Dale Earnhardt, Jr. has been the biggest personality in Nascar for more than a decade. He’s clinched the fans' most popular driver vote for 14 straight years. His merchandise sales lap the competition annually, and he’s been the highest-paid driver in the sport for eight straight years.
But concussion symptoms caused Earnhardt to miss the final 18 races of the 2016 season and the prize money that comes with it, ending his run as Nascar’s top-earner (Jeff Gordon was the last driver to surpass Earnhardt). Jimmie Johnson takes the title as Nascar’s highest-paid driver in 2016 after he clinched his record-tying seventh Cup championship with a win at Homestead-Miami Speedway in the final race of the season. Johnson earned $21.8 million by Forbes' count from salary, bonuses, prize money, endorsements and licensing.
Dale Earnhardt, Jr. and Jimmie Johnson rank head-and-shoulders above the rest of the field when it comes to their annual earnings. (Photo by Drew Hallowell/Getty Images )
Winning the Cup isn’t nearly as lucrative as it used to be. Johnson and his Hendrick Motorsports team earned a $1.9 million Sprint Cup bonus, while the 2015 bonus was $4.7 million for champion Kyle Busch. Blame the new charter system, which has created more parity in the distribution of purses and bonuses.
"The last time I stood on stage, it was 7-and-a-half [million],” said Johnson in November before clinching the title. “It's a huge change." Johnson has his years mixed up as it was $5.2 million in Johnson’s 2013 title year, but it was $7.2 million in 2008 for Johnson title No. 3. A huge change, indeed.
The contracts for Johnson and his longtime car sponsor, Lowes, are both up in 2017, but expect at least two-year extensions for both with a decent chance of three for the 41-year-old Johnson, as he shoots for an eighth title to break his tie with Richard Petty and Dale Earnhardt, Sr.
Johnson’s earnings are supplemented by personal sponsorship deals with Gatorade, Chevrolet, Seiko, and Blue Bunny. He’s put some of those riches back into his eponymous foundation, which has doled out $9.5 million since 2006 to help children and families in need. The current focus is on K-12 public education.
Despite missing half the season, Earnhardt was barely nudged out by Johnson with earnings of $21.1 million. Earnhardt drives the most valuable real estate in the sport with a car that can command $1 million per race from sponsors. The hefty price tag pushes his salary to the top of the charts. Earnhardt and Danica Patrick have the highest endorsement incomes in Nascar. Nationwide, Chevrolet, Axalta, Taxslayer, Goody’s and Wrangler all have personal sponsorship deals with Earnhardt.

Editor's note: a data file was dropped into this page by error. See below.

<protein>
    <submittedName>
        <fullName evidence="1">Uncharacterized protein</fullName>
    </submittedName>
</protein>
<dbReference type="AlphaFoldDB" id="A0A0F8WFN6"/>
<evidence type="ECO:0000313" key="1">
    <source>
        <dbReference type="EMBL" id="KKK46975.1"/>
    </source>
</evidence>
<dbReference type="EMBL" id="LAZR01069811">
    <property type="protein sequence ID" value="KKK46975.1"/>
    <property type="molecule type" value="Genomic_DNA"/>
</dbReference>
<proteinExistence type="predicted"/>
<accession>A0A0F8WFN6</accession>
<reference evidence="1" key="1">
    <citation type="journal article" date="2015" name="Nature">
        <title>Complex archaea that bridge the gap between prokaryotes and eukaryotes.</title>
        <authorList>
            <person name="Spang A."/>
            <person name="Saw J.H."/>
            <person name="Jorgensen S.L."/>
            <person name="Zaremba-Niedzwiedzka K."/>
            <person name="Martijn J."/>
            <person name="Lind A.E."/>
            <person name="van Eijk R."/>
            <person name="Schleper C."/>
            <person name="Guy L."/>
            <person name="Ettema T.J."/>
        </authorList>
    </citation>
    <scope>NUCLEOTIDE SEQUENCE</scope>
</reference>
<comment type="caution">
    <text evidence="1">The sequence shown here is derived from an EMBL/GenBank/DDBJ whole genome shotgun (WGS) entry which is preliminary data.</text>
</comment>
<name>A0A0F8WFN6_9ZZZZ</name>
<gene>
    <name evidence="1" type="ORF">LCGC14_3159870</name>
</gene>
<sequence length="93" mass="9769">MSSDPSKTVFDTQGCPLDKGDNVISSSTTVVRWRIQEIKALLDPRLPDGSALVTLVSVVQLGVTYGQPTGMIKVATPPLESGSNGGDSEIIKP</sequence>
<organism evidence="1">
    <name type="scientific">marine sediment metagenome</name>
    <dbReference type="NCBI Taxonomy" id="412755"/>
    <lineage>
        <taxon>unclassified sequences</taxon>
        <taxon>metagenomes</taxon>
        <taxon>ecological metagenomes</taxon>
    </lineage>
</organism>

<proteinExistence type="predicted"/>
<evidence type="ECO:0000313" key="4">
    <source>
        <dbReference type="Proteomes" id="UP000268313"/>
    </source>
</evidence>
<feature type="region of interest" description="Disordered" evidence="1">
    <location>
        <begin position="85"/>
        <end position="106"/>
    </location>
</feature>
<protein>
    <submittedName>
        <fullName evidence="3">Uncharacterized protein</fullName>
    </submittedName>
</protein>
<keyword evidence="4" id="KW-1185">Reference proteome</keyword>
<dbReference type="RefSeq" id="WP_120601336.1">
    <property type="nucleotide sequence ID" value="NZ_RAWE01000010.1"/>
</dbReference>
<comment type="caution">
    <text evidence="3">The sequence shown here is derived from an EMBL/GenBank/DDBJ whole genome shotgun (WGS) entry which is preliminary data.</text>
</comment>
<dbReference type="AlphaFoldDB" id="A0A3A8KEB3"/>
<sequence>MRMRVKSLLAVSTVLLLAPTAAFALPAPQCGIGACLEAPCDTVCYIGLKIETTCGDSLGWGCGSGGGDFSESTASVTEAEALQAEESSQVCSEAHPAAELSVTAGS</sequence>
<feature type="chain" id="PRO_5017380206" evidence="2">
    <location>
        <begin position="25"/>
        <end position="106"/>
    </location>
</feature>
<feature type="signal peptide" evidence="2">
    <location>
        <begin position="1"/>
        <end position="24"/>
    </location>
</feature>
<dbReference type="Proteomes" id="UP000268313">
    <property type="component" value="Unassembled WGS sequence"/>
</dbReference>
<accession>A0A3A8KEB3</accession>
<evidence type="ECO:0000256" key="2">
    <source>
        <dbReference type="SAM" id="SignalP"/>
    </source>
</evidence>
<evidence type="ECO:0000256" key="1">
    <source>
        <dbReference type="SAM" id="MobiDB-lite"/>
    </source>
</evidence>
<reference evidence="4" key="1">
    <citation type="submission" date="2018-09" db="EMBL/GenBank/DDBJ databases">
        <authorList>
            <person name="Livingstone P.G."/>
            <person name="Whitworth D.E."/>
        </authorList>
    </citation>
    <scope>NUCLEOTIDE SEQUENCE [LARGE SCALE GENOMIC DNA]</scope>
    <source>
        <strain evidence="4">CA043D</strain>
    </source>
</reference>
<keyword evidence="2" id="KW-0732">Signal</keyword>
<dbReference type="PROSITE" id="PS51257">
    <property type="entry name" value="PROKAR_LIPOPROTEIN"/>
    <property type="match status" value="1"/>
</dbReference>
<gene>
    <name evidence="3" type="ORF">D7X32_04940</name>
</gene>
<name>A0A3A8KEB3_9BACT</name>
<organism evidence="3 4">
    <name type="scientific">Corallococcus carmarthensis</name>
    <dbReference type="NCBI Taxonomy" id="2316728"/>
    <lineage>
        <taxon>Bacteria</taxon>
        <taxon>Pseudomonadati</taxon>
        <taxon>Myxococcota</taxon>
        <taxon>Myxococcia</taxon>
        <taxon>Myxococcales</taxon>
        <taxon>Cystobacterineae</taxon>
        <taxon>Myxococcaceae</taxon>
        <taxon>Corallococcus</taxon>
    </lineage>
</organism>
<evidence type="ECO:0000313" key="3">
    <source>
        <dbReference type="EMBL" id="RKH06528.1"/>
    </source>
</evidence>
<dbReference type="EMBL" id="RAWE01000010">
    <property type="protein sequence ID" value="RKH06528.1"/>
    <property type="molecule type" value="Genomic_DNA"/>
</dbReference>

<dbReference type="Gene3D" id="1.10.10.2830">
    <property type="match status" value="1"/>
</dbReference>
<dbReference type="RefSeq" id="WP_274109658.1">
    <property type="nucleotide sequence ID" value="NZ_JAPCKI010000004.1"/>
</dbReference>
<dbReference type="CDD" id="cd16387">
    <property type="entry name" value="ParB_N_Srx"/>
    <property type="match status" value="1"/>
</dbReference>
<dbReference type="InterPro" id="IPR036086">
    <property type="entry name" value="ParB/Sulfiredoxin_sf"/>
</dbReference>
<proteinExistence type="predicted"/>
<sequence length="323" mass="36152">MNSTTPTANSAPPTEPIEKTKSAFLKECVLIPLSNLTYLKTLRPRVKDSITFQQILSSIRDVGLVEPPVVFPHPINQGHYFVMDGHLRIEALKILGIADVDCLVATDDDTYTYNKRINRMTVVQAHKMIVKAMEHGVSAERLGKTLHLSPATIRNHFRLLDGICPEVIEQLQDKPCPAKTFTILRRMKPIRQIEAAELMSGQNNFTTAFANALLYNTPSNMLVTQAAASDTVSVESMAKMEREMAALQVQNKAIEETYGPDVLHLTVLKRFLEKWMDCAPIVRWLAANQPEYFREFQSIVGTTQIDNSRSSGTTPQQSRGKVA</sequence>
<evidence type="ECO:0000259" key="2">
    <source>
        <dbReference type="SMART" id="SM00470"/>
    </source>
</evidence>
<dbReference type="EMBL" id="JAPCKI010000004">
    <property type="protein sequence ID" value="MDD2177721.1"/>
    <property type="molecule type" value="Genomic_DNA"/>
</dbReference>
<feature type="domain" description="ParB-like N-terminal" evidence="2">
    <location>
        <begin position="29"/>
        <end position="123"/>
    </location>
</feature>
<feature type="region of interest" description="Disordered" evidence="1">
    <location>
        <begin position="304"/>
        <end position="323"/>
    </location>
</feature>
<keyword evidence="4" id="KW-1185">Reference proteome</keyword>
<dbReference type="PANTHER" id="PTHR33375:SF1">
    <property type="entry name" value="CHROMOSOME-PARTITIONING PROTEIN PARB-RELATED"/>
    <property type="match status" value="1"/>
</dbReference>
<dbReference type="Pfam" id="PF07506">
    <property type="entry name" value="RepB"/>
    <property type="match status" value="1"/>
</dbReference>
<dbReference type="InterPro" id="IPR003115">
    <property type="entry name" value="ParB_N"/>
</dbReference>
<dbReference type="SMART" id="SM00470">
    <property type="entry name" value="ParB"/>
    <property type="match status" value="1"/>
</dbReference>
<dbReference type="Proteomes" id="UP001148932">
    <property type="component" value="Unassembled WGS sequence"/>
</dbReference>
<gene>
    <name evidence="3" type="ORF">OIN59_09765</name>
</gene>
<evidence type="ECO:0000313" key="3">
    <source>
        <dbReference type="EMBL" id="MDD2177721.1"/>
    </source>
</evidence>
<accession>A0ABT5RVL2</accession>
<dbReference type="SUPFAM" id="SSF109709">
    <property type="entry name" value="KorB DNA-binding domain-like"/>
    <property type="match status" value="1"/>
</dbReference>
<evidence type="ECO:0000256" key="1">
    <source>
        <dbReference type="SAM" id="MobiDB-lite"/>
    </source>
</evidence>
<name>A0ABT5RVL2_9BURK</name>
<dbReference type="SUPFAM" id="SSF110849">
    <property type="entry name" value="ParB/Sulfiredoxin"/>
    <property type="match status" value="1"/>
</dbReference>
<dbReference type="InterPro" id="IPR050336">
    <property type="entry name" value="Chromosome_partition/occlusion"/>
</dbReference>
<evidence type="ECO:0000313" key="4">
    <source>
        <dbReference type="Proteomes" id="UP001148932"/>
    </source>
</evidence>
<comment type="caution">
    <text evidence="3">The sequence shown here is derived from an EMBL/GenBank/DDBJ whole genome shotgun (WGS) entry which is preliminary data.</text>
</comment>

Like Johnson, Earnhardt’s contract with Hendrick expires in 2017, but he’s taking it slowly before committing to racing beyond this year. Earnhardt wants to see how he feels back in the car after last year’s layoff. "I've done everything I ever thought I would do," Earnhardt recently told ESPN The Magazine. "I've done more than I thought I was capable of doing. I look at my trophies and can't believe they're mine."
Denny Hamlin ranks third with $15.2 million. Hamlin held off Martin Truex Jr. by .011 seconds last year to win the closest Daytona 500 in the history of the sport. It was the first Daytona 500 win for Joe Gibbs since 1993 in what is the richest event in Nascar. Hamlin has personal sponsorships with Nike's Jordan Brand, Coca-Cola, Sports Clips, Toyota and the Greenbrier resort.
Rounding out the top five are Kyle Busch ($15 million) and Kevin Harvick ($13.9 million). Two of the sport's legends cracked the list in their final seasons on the track with Carl Edwards at sixth ($12.3 million) and Tony Stewart No. 8 ($12 million). Sandwiched between them is Patrick, who earned $12.2 million thanks to her vast off-track earnings.
The top 12 drivers in the sport earned $168 million in 2016 from salaries, endorsements and their share of purses and licensing. It is a significant decline from 2013 when we estimated the top 12 at $192 million.
The retirement of Gordon is part of the fall, but driver salaries are also getting squeezed by the slowdown in sponsorship dollars flowing to teams. Less sponsor money means lower salaries. The drop-off in earnings is steep after the top 12. The sports' leading teams, Hendrick, Joe Gibbs, Stewart-Hass and Penske attract the most sponsor dollars, allowing them to field the best drivers and win the most. Nascar's top 12 earners all came from the four teams above, who won 30 of the 36 races in 2016 and all but two of those races in 2015. The four power teams have captured 12 straight Cup titles.
The charter system is intended to create more parity and help the little guy by spreading out the purse and bonus distributions deeper throughout the driver pool, instead of the bulk directed towards the top finishers. Each charter team receives a fixed plan amount, plus a historical plan amount based on the past three years of performance for the car. But for now, the top-earners are concentrated among four teams.